Even though my speciality is serial killers, a serial killer is not always behind deaths that have a similar cause. Especially when you expand the area of linkage to fifty states, you are bound to find deaths that appear similar. I bet if you expand the area to include Canada, one will find the "Smiley Face Gang" has struck there as well!
I have no issue with dedicated detectives working as hard as Gannon and Duarte have to solve crimes and bring closure to families, but it is irresponsible and cruel to promote a theory as a reality when, in fact, there is not the evidence to prove it.
It will be interesting to see if they are ever able to find proof of any such gang or whether the "Smiley Face Killers" will simply live forever in the world of conspiracy theorists.
Okay, so if there isn't a serial killer gang offing young college boys, why are so many found dead in the water? Well, let's take a look at Minnesota. This is the land of 10,000 lakes and I guarantee most colleges and bars aren't far from the water. Add the cold of winter, and hypothermia can add to the confusion and disorientation of an already drunk young person. He may even go swimming to cool off or he may simply stagger the wrong direction and fall into the river or lake. He may go to urinate and pass out.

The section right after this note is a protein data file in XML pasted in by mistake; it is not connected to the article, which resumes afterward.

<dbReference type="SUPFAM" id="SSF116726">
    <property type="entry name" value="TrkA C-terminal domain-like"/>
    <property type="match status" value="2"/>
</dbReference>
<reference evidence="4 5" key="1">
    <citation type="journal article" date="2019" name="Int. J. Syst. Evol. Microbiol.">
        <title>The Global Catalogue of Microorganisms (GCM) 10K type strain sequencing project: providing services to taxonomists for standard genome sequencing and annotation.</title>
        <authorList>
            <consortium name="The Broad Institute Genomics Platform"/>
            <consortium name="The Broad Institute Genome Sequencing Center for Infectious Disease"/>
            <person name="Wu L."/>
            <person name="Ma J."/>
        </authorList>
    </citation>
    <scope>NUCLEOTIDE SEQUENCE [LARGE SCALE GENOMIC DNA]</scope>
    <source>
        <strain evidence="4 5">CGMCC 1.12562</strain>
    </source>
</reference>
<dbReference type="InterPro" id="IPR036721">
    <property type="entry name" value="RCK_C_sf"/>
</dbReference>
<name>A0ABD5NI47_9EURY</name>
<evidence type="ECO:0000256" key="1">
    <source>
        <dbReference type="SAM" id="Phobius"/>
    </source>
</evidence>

Many parents and even young people do not want to admit the huge problem we have with binge drinking, drugs, and mixing binge drinking with drugs. Frat boys and athletic boys are at the top of the list for excessive drinking practices.